Cover image for
Title:
The stranger
Author(s):
Camus, Albert, 1913-1960.
ISBN/ISSN:
0679420266

9780679420262
Personal Author:
Uniform Title:
Étranger. English
Physical Description:
xxxv, 117 pages ; 22 cm.
Series:
Everyman's library ; 139

Everyman's library (Alfred A. Knopf, Inc.) ; 139.
Contents:
Introduction -- Select bibliography -- Chronology -- Translator's note -- Stranger: -- Part 1 -- Part 2.
Abstract:
When a young Algerian named Meursault kills a man, his subsequent imprisonment and trial are puzzling and absurd. The apparently amoral Meursault--who puts little stock in ideas like love and God--seems to be on trial less for his murderous actions, and more for what the authorities believe is his deficient character.
Reading Level:
880 Lexile.
Program Information:
Accelerated Reader AR UG 6.8 6.0 5997.
Bibliography Note:
Includes bibliographical references (page xxviii-xxix).
Lexile Number:
880 Lexile.
Subject Term:
Geographic Term:
Pub Date:
Knopf : Distributed by Random House, 1993.

©1993
Holds:

Available:*

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On Order

Summary

Summary

(Book Jacket Status: Jacketed)

Albert Camus's spare, laconic masterpiece about a Frenchman who murders an Arab in Algeria is famous for having diagnosed, with a clarity almost scientific, that condition of reckless alienation and spiritual exhaustion that characterized so much of twentieth-century life.

Possessing both the force of a parable and the excitement of a perfectly executed thriller, The Stranger is the work of one of the most engaged and intellectually alert writers of the past century.

Translated by Matthew Ward


Author Notes

Born in 1913 in Algeria, Albert Camus was a French novelist, dramatist, and essayist. He was deeply affected by the plight of the French during the Nazi occupation of World War II, who were subject to the military's arbitrary whims. He explored the existential human condition in such works as L'Etranger (The Outsider, 1942) and Le Mythe de Sisyphe (The Myth of Sisyphus, 1942), which propagated the philosophical notion of the "absurd" that was being given dramatic expression by other Theatre of the Absurd dramatists of the 1950s and 1960s.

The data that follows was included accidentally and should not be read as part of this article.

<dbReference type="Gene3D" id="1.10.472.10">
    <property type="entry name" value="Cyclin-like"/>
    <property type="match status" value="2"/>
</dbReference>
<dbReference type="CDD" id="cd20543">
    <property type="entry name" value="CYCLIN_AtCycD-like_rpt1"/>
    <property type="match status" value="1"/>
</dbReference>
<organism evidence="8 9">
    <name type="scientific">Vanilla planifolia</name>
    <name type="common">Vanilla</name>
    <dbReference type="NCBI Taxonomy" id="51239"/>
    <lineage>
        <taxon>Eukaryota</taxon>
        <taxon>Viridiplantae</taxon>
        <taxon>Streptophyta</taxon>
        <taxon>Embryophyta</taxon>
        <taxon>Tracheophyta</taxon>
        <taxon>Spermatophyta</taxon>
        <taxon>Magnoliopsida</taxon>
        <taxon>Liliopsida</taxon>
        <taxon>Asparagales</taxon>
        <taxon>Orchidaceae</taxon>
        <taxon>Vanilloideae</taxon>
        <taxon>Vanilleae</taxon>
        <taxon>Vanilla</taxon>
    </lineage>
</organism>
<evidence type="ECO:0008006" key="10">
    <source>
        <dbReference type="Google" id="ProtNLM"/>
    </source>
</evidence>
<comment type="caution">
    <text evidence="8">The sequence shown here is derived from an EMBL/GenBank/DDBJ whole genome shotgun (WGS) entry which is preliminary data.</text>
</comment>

Camus also wrote a number of plays, including Caligula (1944). Much of his work was translated into English. He was awarded the Nobel Prize for Literature in 1957.

Camus died in an automobile accident in 1960.

(Bowker Author Biography)


Reviews 1

Library Journal Review

The new translation of Camus's classic is a cultural event; the translation of Cocteau's diary is a literary event. Both translations are superb, but Ward's will affect a naturalized narrative, while Browner's will strengthen Cocteau's reemerging critical standing. Since 1946 untold thousands of American students have read a broadly interpretative, albeit beautifully crafted British Stranger . Such readers have closed Part I on ``door of undoing'' and Part II on ``howls of execration.'' Now with the domestications pruned away from the text, students will be as close to the original as another language will allow: ``door of unhappiness'' and ``cries of hate.'' Browner has no need to ``write-over'' another translation. With Cocteau's reputation chiefly as a cineaste until recently, he has been read in French or not at all. Further, the essay puts a translator under less pressure to normalize for readers' expectations. Both translations show the current trend to stay closer to the original. Marilyn Gaddis Rose, SUNY at Binghamton (c) Copyright 2010. Library Journals LLC, a wholly owned subsidiary of Media Source, Inc. No redistribution permitted.


Table of Contents

I

p. 1

Part One

p. 1

II

p. 22

III

p. 30

IV

p. 42

V

p. 50

VI

p. 59

Part Two

p. 77

I

p. 77

II

p. 89

III

p. 102

IV

p. 123

V

p. 135